On May 7, the Public Company Accounting Oversight Board issued a proposed new auditing standard and amendments to existing standards intended to strengthen the requirements for audit steps regarding related party transactions, significant unusual transactions, and financial relationships and transactions with executive officers. The PCAOB previously issued a proposal covering these matters in February 2012. The PCAOB’s new proposal reflects its view that the three covered areas pose higher than normal risk of material misstatement and an increased risk of fraud and that enhanced standards are therefore warranted. If adopted and approved by the SEC, the new standards would be effective for fiscal years beginning on or after December 15, 2013.
Among the notable aspects of the new proposal:
- The PCAOB responds to concerns that the original proposal would have required the auditor to make substantive evaluations about a company’s executive compensation arrangements. The PCAOB emphasizes that the new standard would require the auditor, as part of its risk assessment process, to consider incentives or pressures for the company to achieve a particular financial position or operating result, but would not require the auditor to assess the appropriateness or reasonableness of a company’s compensation arrangements with its executive officers.
- The new auditing standard would specify required communications with the audit committee about related parties, including required inquiries of the audit committee or its chair regarding related party relationships or transactions and specified disclosures by the auditor to the committee about the results of its audit of related party matters. The PCAOB states that these requirements would “complement” the new communications requirements for unusual transactions in Auditing Standard 16.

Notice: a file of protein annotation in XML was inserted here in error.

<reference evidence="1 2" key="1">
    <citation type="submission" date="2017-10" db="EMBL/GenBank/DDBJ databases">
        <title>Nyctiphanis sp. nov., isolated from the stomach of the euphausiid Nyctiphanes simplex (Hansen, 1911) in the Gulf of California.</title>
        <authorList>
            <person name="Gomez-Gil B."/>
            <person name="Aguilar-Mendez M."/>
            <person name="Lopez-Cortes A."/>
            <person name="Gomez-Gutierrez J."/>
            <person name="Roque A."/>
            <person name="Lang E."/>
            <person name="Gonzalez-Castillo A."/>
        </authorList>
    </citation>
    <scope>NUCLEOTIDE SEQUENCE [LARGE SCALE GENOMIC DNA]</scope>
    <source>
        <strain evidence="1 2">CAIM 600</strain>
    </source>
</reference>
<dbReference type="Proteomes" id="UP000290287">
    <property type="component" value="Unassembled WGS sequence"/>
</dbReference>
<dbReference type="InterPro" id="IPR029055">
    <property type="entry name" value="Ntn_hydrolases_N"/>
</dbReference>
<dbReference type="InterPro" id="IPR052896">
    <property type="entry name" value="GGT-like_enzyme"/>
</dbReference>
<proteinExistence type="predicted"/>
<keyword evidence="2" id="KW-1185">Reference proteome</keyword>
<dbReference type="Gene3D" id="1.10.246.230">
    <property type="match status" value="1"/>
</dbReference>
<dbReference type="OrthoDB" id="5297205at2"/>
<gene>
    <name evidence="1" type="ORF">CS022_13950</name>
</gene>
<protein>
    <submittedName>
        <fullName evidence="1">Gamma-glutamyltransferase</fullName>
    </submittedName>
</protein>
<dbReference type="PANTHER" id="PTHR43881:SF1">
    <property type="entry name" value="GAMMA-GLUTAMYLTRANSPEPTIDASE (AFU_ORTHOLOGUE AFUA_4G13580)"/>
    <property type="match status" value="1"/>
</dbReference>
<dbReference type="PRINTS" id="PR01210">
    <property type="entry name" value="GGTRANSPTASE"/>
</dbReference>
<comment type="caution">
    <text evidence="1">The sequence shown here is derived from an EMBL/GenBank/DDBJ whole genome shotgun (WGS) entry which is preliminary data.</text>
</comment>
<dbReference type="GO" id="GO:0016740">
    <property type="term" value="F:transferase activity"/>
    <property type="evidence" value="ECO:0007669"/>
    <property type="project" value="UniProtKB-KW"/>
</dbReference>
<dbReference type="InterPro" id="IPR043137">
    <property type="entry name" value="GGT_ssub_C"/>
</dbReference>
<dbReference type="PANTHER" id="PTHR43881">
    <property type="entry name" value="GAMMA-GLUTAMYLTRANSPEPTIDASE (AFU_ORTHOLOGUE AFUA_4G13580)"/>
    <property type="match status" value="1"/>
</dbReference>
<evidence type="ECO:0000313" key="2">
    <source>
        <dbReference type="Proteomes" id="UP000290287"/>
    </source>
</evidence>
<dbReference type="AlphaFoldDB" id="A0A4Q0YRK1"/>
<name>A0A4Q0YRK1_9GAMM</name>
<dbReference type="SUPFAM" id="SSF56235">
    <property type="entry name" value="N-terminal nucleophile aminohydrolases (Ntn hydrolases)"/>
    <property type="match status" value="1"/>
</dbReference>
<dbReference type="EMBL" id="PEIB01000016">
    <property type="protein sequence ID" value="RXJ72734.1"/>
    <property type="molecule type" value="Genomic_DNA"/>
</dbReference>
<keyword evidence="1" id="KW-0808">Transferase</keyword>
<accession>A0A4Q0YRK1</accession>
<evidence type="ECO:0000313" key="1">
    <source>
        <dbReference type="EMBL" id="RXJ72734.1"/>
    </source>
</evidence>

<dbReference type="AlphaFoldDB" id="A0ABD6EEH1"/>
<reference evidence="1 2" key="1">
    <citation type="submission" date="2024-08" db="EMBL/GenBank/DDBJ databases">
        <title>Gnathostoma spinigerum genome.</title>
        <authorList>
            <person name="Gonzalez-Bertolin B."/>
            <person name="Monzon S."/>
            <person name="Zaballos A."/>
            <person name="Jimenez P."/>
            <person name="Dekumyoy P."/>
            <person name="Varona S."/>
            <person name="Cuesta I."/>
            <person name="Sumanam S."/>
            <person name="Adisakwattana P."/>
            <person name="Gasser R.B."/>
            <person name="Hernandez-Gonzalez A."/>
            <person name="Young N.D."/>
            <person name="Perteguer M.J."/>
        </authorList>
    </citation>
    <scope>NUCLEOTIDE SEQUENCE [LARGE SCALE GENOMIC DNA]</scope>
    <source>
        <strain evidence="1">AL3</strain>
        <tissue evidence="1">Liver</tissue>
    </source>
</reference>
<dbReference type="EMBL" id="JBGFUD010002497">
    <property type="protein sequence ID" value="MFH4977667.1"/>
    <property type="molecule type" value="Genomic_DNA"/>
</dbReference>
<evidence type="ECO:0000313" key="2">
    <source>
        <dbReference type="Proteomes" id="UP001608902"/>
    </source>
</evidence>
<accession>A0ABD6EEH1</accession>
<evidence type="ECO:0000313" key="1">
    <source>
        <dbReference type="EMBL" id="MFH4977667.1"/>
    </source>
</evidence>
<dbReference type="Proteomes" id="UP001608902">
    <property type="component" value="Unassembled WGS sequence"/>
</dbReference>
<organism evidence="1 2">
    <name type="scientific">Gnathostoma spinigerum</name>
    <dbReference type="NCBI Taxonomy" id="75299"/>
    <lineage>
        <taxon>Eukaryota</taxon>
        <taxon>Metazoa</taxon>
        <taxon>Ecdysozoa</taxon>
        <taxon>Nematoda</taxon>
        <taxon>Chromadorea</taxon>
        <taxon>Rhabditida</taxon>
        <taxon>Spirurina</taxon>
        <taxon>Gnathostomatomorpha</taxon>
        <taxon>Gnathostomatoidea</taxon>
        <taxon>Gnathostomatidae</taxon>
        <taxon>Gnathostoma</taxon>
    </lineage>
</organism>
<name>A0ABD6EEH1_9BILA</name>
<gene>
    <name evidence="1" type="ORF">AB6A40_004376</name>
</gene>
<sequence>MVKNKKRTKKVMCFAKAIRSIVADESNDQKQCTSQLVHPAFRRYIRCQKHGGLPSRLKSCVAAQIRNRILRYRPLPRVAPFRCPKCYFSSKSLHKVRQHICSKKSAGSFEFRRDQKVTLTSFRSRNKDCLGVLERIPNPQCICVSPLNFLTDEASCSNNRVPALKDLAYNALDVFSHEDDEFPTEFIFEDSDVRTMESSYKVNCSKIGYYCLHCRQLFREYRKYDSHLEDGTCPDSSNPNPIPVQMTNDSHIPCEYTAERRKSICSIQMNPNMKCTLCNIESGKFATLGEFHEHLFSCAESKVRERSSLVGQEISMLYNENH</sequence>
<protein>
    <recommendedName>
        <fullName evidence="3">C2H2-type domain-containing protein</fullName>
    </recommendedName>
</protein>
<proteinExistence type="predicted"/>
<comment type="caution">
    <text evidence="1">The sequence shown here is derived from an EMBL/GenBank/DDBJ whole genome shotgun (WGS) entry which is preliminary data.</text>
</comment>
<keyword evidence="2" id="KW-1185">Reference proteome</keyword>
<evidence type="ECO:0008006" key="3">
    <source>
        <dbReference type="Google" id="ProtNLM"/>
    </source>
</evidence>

- Consistent with recent PCAOB undertakings to engage in more economic analysis, the PCAOB release includes a discussion of potential economic implications of the proposed standards, including anticipated benefits to investors and potential increased costs as a result of the additional procedures that would be required. The release requests comments on the economic impact of the standards generally, as well as in response to the specific requirements for application of the new or amended standards to emerging growth companies under the JOBS Act.